Lexicon Valley
A Blog About Language

June 2 2016 3:28 PM

(((The Jewish Cowbell))): Unpacking a Gross New Meme From the Alt-Right

From every internet niche comes a native shorthand, so we should not be surprised that includes putrescent swampy niches from the putrescent swamps of Twitter. New York Times reporter Jonathan Weisman shared his war story in the paper: 

The first tweet arrived as cryptic code, a signal to the army of the “alt-right” that I barely knew existed: “Hello ((Weisman)).” @CyberTrump was responding to my recent tweet of an essay by Robert Kagan on the emergence of fascism in the United States.
“Care to explain?” I answered, intuiting that my last name in brackets denoted my Jewish faith.
“What, ho, the vaunted Ashkenazi intelligence, hahaha!” CyberTrump came back. “It’s a dog whistle, fool. Belling the cat for my fellow goyim.”

Truly though ((those brackets)) are not ultrasonically subtle enough to qualify as a dog whistle and not heroic enough to conjure Aesop’s image of belling the cat. Let’s call the construction the Jewish cowbell. The cowbell is a series of parentheses, anywhere from one to three, around the name of a Jewish person, to signal Jewishness. It proliferates in the dank margins of online conservative discourse, where anti-Semitism glows like a weird mold; tweets exhort Jews to follow trails of dollar bills into ovens and warn readers, via photographs of goose-stepping Nazis, not to “piss off the white boys.”

June 2 2016 1:59 PM

Lovingly, Stridently, Unapologetically

Who will be the Lorax for the adverb, that most-maligned part of speech? Who will speak on the adverb’s behalf? For once again, it would seem, it is under attack. Christian Lorentzen’s New York magazine piece, “Could We Just Lose Adverbs (Already)” is not quite the diatribe its title (parenthetically) promises: Lorentzen is more nuanced and reflective than to call for an outright ban, and by essay’s end, he has arrived at reluctant acceptance. But even then, Lorentzen maintains “their power is best spent in small doses”; he expounds on ways to prune adverbs and other “needless” words from one’s writing. It reminded me once again that we desperately lack a full-throated defense of this runt of the grammatical litter. We need an outright celebration of adverbs, and it is that celebration that I offer—stridently, boisterously, unapologetically.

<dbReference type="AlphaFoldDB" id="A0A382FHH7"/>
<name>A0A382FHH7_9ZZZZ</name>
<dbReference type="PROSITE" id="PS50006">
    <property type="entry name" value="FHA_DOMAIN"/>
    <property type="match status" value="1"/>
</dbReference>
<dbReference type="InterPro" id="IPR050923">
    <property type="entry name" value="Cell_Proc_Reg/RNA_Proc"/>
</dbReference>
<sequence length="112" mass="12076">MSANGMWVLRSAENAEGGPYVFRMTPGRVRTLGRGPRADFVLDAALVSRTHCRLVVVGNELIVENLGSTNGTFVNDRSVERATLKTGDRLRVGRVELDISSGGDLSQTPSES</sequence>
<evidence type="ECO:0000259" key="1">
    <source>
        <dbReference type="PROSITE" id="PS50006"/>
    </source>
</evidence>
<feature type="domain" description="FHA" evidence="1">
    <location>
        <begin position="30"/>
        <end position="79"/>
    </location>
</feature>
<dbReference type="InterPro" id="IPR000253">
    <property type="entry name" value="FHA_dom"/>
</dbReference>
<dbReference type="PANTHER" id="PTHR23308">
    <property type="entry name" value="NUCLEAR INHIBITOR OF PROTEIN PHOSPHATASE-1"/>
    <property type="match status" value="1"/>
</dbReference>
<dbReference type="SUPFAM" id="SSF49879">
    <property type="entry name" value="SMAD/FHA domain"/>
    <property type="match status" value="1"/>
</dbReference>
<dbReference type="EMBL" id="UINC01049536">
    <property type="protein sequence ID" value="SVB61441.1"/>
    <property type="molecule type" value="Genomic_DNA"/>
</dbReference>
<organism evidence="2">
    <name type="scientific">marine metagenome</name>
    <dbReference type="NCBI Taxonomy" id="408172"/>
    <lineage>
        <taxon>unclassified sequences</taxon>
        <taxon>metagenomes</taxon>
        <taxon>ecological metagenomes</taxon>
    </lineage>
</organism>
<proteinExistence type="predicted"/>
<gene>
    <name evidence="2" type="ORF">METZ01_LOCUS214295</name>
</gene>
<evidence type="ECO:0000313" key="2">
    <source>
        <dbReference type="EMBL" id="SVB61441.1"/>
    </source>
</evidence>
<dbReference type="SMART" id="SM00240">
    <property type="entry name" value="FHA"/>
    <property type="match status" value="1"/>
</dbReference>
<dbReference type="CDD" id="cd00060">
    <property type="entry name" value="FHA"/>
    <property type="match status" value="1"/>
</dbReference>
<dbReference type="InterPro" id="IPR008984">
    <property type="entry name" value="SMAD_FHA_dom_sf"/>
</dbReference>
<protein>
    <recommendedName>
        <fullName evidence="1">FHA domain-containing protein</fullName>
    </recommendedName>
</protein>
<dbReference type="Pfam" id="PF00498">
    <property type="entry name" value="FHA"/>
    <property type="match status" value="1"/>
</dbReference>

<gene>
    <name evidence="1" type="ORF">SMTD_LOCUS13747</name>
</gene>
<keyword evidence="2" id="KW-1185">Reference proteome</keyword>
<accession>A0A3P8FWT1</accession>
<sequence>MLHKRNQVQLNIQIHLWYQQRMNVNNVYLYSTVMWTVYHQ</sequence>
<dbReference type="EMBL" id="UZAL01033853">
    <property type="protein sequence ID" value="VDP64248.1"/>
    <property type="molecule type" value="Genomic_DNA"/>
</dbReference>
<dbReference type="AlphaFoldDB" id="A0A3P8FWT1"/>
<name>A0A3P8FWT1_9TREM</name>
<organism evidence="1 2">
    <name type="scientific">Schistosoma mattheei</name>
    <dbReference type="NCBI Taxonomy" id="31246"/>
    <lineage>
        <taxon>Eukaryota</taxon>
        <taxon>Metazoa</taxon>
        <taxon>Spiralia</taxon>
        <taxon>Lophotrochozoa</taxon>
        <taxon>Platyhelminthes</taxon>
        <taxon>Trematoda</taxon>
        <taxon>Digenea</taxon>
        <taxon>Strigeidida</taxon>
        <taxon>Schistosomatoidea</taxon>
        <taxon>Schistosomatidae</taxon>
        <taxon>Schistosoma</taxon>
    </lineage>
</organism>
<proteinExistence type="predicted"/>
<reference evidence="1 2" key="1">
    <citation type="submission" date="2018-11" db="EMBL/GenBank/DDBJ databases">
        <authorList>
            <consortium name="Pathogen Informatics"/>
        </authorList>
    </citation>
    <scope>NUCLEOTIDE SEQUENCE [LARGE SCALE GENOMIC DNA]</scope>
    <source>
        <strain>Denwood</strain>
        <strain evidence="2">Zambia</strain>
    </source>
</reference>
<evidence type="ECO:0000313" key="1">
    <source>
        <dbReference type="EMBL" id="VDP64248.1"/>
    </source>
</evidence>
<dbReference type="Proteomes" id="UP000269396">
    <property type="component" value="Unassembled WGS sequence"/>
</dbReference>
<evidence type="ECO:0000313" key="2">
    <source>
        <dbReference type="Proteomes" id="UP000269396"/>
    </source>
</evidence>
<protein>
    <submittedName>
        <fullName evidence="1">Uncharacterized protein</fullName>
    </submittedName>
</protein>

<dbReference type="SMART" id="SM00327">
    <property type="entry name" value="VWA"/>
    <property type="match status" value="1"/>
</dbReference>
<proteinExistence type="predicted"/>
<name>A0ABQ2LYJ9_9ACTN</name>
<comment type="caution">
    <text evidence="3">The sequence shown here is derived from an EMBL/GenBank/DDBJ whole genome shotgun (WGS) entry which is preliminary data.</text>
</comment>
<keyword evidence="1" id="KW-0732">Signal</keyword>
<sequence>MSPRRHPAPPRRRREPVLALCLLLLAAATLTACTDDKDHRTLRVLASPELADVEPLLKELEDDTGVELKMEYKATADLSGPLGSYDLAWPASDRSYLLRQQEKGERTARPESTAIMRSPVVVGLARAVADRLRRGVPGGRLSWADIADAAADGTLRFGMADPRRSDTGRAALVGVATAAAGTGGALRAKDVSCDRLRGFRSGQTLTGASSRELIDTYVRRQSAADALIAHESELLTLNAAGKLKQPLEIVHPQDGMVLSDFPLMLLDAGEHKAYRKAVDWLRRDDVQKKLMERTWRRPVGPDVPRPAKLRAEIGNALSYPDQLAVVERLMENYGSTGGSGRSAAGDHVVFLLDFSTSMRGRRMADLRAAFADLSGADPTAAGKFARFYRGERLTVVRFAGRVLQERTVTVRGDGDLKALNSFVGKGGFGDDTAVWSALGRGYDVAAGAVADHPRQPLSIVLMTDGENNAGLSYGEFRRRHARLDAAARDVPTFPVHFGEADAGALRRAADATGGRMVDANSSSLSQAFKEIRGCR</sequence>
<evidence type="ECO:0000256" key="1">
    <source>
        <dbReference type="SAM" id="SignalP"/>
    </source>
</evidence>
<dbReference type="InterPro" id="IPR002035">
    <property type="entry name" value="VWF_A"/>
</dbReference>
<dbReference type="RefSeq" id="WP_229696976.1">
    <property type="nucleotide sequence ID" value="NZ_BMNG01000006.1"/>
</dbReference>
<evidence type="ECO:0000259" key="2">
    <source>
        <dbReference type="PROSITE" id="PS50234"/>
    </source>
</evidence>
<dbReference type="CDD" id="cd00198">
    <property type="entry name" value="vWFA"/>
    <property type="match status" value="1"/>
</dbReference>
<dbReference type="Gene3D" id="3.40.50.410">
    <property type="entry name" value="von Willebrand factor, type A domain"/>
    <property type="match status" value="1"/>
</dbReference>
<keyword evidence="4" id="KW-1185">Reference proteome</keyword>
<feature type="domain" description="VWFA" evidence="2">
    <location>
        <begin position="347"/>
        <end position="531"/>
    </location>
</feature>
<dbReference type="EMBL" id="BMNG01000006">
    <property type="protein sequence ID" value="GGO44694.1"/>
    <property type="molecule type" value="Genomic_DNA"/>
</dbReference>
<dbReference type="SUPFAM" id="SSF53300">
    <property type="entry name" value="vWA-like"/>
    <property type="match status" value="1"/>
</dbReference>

The hatred of adverbs amongst writers, and specifically teachers of creative writing, has become so commonplace, so unquestioned, and so unthinking, that it ranks only with “show don’t tell” as the most ubiquitous cliché in writing advice. One finds it everywhere. When Lorentzen comments that an “excess of adverbs in prose signals a general lack of vividness in verbs and adjectives,” he’s only parroting the same advice writers have been doling out for years. One finds it throughout William Zinsser’s oft-taught On Writing Well (first published in 1976), which advises that “the secret to good writing is to strip every sentence to its cleanest components.* Every word that serves no function, every long word that could be a short word, every adverb that carries the same meaning that’s already in the verb, every passive construction that leaves the reader unsure of who is doing what—these are the thousand and one adulterants that weaken the strength of a sentence.”

Zinsser here basically follows his forebears, William Strunk Jr. and E. B. White, whose The Elements of Style (published first by Strunk in 1918; expanded in 1959 by White) loudly proclaims: “Vigorous writing is concise. A sentence should contain no unnecessary words, a paragraph no unnecessary sentences, for the same reason that a drawing should have no unnecessary lines and a machine no unnecessary parts.” The word adverb doesn’t cross the page, but Lorentzen is correct that “they’re talking about adverbs without their having to say it.”

June 1 2016 11:21 AM

The Hollywood Studio Proudly Named for an Arabic Swear Word

This post originally appeared on Strong Language, a sweary blog about swearing.